|US5696864||Sep 18, 1996||Dec 9, 1997||Communications Technology Corporation||Aerial enclosure for coupling data signals to a customer site|
|US5732180||Jun 9, 1995||Mar 24, 1998||Multilink, Inc.||Method and apparatus for sealing fiber optic entryways to a sealed enclosure|
|US5886300||Aug 12, 1997||Mar 23, 1999||The Whitaker Corporation||Plug for a sealing grommet|
|US5930111||Oct 15, 1997||Jul 27, 1999||Fujitsu Limited||Overhead installed communication equipment|
|US5933563||Oct 14, 1997||Aug 3, 1999||The Whitaker Corporation||Cable enclosure with pass through|
|US6330152 *||Jun 8, 2000||Dec 11, 2001||Lockheed Corp||Apparatus facilitating use of cots electronics in harsh environments|
|US6351592||Oct 26, 2000||Feb 26, 2002||Netrix Technologies, Inc.||Multi-purpose communications cabinet|
|US6396990||Jun 10, 1999||May 28, 2002||Netrix Technologies, Inc.||Multi-purpose communications cabinet|
|US6421229 *||Dec 21, 2000||Jul 16, 2002||Eaton Corporation||Combination meter/breaker panel enclosure with rain gutter and security system|
|US6494252 *||Mar 31, 2000||Dec 17, 2002||Nokia Networks Oy||Electronics cabinet and air channel system for an electronics cabinet|
|Citing Patent||Filing date||Publication date||Applicant||Title|
|US6788535 *||Dec 12, 2002||Sep 7, 2004||3M Innovative Properties Company||Outdoor electronic equipment cabinet|
|US6842349 *||Feb 18, 2003||Jan 11, 2005||Sun Microsystems, Inc.||Rack-mounted module access|
|US6999305 *||Aug 27, 2002||Feb 14, 2006||Delaware Capital Formation, Inc.||Modular electrical distribution system|
|US7173183 *||Jun 15, 2005||Feb 6, 2007||Nextel Communications, Inc.||Combined fiber optic repeater/power source remote cabinet for distributed antenna systems|
|US7296433 *||Jul 31, 2006||Nov 20, 2007||U-Line Corporation||Divider for refrigerator drawer|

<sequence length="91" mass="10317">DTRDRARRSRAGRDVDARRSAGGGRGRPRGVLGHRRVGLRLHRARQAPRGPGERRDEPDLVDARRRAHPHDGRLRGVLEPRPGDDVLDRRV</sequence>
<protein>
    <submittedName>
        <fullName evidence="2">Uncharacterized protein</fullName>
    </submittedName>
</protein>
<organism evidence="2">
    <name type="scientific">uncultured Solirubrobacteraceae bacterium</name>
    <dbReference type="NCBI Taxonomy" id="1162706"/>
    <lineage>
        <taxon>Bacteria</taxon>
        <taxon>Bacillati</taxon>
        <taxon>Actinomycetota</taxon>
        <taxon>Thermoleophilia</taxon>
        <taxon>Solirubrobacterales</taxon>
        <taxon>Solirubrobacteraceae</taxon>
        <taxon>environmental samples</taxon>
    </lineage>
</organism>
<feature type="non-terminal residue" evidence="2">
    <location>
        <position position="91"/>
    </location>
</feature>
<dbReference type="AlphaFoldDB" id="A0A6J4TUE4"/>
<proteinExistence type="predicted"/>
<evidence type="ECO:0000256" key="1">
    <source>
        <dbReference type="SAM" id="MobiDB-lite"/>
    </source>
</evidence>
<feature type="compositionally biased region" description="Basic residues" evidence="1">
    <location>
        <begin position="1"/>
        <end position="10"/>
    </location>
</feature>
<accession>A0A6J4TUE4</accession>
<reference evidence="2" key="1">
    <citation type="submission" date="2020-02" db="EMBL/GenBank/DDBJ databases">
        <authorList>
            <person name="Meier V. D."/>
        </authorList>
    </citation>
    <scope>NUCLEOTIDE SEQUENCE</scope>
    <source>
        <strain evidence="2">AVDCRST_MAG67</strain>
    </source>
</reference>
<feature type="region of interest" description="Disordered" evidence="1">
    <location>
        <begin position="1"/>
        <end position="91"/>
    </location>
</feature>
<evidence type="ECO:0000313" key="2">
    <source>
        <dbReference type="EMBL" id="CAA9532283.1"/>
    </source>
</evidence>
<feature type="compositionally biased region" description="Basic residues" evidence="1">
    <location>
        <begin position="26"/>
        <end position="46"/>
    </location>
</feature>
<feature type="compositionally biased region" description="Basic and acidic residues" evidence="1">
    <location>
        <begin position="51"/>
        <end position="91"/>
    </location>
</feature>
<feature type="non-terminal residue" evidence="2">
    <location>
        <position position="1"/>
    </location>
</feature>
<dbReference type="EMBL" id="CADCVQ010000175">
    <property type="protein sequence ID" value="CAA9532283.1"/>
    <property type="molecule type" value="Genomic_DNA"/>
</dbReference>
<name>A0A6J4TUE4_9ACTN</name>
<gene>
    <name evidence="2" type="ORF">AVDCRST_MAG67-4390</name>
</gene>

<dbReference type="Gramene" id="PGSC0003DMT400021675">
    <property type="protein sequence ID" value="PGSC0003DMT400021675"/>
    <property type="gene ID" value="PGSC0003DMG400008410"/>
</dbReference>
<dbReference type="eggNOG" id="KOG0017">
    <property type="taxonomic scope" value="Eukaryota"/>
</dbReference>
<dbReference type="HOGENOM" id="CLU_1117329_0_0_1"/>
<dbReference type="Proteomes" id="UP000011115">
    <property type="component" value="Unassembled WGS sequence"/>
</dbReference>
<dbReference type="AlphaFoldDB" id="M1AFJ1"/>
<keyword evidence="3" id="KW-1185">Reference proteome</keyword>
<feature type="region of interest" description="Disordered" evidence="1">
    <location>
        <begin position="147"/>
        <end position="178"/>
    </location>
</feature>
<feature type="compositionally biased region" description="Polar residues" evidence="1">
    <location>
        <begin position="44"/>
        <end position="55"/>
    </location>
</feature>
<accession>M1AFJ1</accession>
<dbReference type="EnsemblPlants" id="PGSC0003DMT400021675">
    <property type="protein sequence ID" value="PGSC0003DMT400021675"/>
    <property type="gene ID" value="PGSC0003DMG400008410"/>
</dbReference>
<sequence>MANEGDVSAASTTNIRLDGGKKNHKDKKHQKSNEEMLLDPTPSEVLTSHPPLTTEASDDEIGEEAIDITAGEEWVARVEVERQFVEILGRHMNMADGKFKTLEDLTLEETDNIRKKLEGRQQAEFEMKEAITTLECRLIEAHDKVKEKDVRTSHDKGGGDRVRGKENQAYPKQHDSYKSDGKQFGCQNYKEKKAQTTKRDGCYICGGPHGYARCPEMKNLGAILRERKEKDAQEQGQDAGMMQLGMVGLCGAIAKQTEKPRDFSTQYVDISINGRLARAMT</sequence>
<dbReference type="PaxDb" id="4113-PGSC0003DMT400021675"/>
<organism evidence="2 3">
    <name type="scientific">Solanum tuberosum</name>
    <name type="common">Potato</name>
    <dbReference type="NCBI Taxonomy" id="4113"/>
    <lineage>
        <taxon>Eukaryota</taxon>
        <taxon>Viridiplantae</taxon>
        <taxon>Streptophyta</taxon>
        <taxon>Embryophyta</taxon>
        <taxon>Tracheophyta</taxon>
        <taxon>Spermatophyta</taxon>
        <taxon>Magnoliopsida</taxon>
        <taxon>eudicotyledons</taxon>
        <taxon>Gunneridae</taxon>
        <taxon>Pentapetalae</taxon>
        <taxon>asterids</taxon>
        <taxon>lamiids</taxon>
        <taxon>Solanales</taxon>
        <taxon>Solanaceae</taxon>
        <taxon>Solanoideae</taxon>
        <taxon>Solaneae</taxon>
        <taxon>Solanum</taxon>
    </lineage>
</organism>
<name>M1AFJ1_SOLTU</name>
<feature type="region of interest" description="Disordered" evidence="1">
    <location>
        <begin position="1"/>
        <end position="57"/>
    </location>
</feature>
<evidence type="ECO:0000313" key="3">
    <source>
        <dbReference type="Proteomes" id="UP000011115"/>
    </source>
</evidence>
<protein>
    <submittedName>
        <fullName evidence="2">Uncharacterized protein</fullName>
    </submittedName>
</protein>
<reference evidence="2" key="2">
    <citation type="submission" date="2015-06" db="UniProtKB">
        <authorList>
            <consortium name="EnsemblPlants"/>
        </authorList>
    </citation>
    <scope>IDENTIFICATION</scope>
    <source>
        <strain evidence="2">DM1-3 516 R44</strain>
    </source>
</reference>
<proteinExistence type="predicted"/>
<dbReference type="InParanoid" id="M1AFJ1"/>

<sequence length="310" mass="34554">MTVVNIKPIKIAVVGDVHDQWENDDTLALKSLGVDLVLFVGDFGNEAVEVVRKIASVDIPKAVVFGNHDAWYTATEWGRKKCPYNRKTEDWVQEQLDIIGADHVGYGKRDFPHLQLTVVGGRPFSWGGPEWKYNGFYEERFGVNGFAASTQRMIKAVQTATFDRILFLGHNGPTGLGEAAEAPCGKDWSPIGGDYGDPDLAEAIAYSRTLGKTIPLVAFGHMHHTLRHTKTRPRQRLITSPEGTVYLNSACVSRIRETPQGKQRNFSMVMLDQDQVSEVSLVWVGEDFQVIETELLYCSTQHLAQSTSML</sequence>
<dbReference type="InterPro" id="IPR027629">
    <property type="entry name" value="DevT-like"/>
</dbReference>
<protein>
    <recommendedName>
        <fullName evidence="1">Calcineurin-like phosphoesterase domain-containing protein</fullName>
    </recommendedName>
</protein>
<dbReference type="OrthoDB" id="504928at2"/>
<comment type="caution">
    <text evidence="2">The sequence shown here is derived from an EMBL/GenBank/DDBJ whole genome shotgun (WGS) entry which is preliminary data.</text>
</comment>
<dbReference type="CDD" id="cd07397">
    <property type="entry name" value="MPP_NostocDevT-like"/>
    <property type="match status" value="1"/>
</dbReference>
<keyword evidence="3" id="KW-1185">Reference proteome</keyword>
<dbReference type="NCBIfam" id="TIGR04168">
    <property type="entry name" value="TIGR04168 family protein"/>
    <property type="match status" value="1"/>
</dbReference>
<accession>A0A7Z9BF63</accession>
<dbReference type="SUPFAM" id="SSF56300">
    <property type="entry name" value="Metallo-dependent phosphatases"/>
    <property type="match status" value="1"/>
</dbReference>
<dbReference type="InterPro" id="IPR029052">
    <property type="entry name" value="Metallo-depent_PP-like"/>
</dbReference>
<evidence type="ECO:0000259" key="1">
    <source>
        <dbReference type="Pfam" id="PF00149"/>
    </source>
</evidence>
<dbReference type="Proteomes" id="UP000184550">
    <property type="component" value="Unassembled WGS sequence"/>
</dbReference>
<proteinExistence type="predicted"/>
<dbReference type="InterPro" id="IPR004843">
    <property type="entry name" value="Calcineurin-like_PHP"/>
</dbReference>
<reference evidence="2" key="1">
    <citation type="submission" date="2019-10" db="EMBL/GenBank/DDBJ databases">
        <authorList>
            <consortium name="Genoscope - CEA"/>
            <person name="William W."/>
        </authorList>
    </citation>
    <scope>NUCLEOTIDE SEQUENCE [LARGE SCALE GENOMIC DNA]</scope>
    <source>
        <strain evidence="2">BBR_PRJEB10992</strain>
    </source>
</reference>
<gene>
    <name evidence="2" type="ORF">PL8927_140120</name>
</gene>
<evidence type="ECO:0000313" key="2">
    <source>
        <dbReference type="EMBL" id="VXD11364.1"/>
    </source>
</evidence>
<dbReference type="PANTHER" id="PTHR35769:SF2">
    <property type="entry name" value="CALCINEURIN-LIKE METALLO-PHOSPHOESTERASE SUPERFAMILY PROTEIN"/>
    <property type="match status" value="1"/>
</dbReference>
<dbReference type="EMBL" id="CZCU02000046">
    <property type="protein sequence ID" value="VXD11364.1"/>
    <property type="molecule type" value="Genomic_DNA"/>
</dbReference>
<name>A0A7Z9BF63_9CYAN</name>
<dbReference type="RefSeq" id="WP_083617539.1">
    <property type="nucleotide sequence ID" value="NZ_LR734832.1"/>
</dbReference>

|US7423215 *||Sep 5, 2002||Sep 9, 2008||Ge Security, Inc.||Expandable structured wiring box|
|US7450382 *||May 15, 2007||Nov 11, 2008||Adc Telecommunications, Inc.||Apparatus for enclosing electronic components|
|US7492575 *||Feb 24, 2004||Feb 17, 2009||Adc Gmbh||Slip-over distribution cabinet|
|US7530366 *||Jan 28, 2005||May 12, 2009||Agilent Technologies, Inc.||Vacuum pump cabinet|
|US7690616 *||May 26, 2005||Apr 6, 2010||Hoffman Enclosures, Inc.||Mounting system for enclosure|
|US7711234||Apr 30, 2007||May 4, 2010||Adc Telecommunications, Inc.||Reskinnable fiber distribution hub|
|US7728225||Sep 28, 2007||Jun 1, 2010||Adc Telecommunications, Inc.||Fiber distribution hub with dual swing frames|
|US7751179||Feb 10, 2009||Jul 6, 2010||Adc Gmbh||Slip-over distribution cabinet|
|US7815065||Feb 16, 2007||Oct 19, 2010||Chris Gosche||Telecommunications enclosure system|
|US7874176||Feb 2, 2009||Jan 25, 2011||U-Line Corporation||Drawer refrigerator with divider and divider for refrigerator drawer|
|US7964793||Apr 29, 2010||Jun 21, 2011||Adc Telecommunications, Inc.||Fiber distribution hub with dual swing frames|
|US8009955||Apr 1, 2010||Aug 30, 2011||Adc Telecommunications, Inc.||Reskinnable fiber distribution hub|
|US8096861 *||Feb 27, 2007||Jan 17, 2012||Kabushiki Kaisha Toshiba||Housing apparatus for heat generating device|
|US8322803 *||Aug 21, 2007||Dec 4, 2012||Afl Telecommunications, Llc||Fiber distribution cabinet|
|US8357851||May 24, 2011||Jan 22, 2013||Adc Telecommunications, Inc.||Fiber distribution hub with dual swing frames|
|US8369068 *||May 21, 2010||Feb 5, 2013||Generac Power Systems, Inc.||Transfer switch enclosure|
|US8650805 *||Sep 7, 2010||Feb 18, 2014||Equinix, Inc.||Systems and methods for DMARC in a cage mesh design|
|US8785771 *||Jan 26, 2012||Jul 22, 2014||William Dunkleberger||Zonal utility control system|
|US8842420 *||Aug 1, 2011||Sep 23, 2014||Cirrascale Corporation||Data center|
|US9059576 *||May 17, 2012||Jun 16, 2015||Dirtt Environmental Solutions, Ltd.||Cable consolidation boxes and systems|
|US9270098||Nov 19, 2012||Feb 23, 2016||Dirtt Environmental Solutions, Ltd||Service cable box|
|US9524005 *||Nov 12, 2014||Dec 20, 2016||W.W. Grainger, Inc.||Data center server racks|